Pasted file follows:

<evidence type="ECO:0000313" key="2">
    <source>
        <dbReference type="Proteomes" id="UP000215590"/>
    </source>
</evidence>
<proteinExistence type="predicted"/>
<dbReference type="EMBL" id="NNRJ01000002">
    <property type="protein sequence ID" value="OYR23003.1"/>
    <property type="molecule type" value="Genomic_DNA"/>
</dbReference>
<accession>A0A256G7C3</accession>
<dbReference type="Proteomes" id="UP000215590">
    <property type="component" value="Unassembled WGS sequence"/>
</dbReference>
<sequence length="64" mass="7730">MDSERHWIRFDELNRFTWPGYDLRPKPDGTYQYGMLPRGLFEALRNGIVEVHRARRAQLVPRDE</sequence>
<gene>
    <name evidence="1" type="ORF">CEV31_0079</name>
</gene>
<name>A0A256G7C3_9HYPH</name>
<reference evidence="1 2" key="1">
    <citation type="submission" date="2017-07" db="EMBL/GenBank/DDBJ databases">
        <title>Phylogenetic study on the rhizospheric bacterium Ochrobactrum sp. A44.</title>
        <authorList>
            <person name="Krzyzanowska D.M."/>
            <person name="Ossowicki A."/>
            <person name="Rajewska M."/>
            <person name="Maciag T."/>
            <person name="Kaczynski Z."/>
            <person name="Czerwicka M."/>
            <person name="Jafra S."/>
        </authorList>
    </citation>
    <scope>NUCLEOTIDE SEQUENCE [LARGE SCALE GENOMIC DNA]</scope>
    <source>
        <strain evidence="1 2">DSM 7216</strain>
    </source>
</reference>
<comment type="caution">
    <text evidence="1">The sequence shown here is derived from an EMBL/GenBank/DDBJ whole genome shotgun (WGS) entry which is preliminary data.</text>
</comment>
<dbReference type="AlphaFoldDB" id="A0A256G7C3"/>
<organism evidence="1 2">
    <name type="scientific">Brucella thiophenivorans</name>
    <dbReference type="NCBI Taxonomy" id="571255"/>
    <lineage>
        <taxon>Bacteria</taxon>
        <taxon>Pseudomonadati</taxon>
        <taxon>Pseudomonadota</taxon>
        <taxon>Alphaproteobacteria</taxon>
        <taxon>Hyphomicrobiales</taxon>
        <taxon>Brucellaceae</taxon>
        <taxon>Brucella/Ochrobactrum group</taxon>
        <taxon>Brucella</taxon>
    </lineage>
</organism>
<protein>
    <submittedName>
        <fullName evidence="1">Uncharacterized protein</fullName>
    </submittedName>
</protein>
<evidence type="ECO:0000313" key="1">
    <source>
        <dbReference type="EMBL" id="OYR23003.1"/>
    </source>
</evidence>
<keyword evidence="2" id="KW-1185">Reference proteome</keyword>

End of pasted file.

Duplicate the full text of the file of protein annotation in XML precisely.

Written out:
<evidence type="ECO:0000313" key="2">
    <source>
        <dbReference type="Proteomes" id="UP000215590"/>
    </source>
</evidence>
<proteinExistence type="predicted"/>
<dbReference type="EMBL" id="NNRJ01000002">
    <property type="protein sequence ID" value="OYR23003.1"/>
    <property type="molecule type" value="Genomic_DNA"/>
</dbReference>
<accession>A0A256G7C3</accession>
<dbReference type="Proteomes" id="UP000215590">
    <property type="component" value="Unassembled WGS sequence"/>
</dbReference>
<sequence length="64" mass="7730">MDSERHWIRFDELNRFTWPGYDLRPKPDGTYQYGMLPRGLFEALRNGIVEVHRARRAQLVPRDE</sequence>
<gene>
    <name evidence="1" type="ORF">CEV31_0079</name>
</gene>
<name>A0A256G7C3_9HYPH</name>
<reference evidence="1 2" key="1">
    <citation type="submission" date="2017-07" db="EMBL/GenBank/DDBJ databases">
        <title>Phylogenetic study on the rhizospheric bacterium Ochrobactrum sp. A44.</title>
        <authorList>
            <person name="Krzyzanowska D.M."/>
            <person name="Ossowicki A."/>
            <person name="Rajewska M."/>
            <person name="Maciag T."/>
            <person name="Kaczynski Z."/>
            <person name="Czerwicka M."/>
            <person name="Jafra S."/>
        </authorList>
    </citation>
    <scope>NUCLEOTIDE SEQUENCE [LARGE SCALE GENOMIC DNA]</scope>
    <source>
        <strain evidence="1 2">DSM 7216</strain>
    </source>
</reference>
<comment type="caution">
    <text evidence="1">The sequence shown here is derived from an EMBL/GenBank/DDBJ whole genome shotgun (WGS) entry which is preliminary data.</text>
</comment>
<dbReference type="AlphaFoldDB" id="A0A256G7C3"/>
<organism evidence="1 2">
    <name type="scientific">Brucella thiophenivorans</name>
    <dbReference type="NCBI Taxonomy" id="571255"/>
    <lineage>
        <taxon>Bacteria</taxon>
        <taxon>Pseudomonadati</taxon>
        <taxon>Pseudomonadota</taxon>
        <taxon>Alphaproteobacteria</taxon>
        <taxon>Hyphomicrobiales</taxon>
        <taxon>Brucellaceae</taxon>
        <taxon>Brucella/Ochrobactrum group</taxon>
        <taxon>Brucella</taxon>
    </lineage>
</organism>
<protein>
    <submittedName>
        <fullName evidence="1">Uncharacterized protein</fullName>
    </submittedName>
</protein>
<evidence type="ECO:0000313" key="1">
    <source>
        <dbReference type="EMBL" id="OYR23003.1"/>
    </source>
</evidence>
<keyword evidence="2" id="KW-1185">Reference proteome</keyword>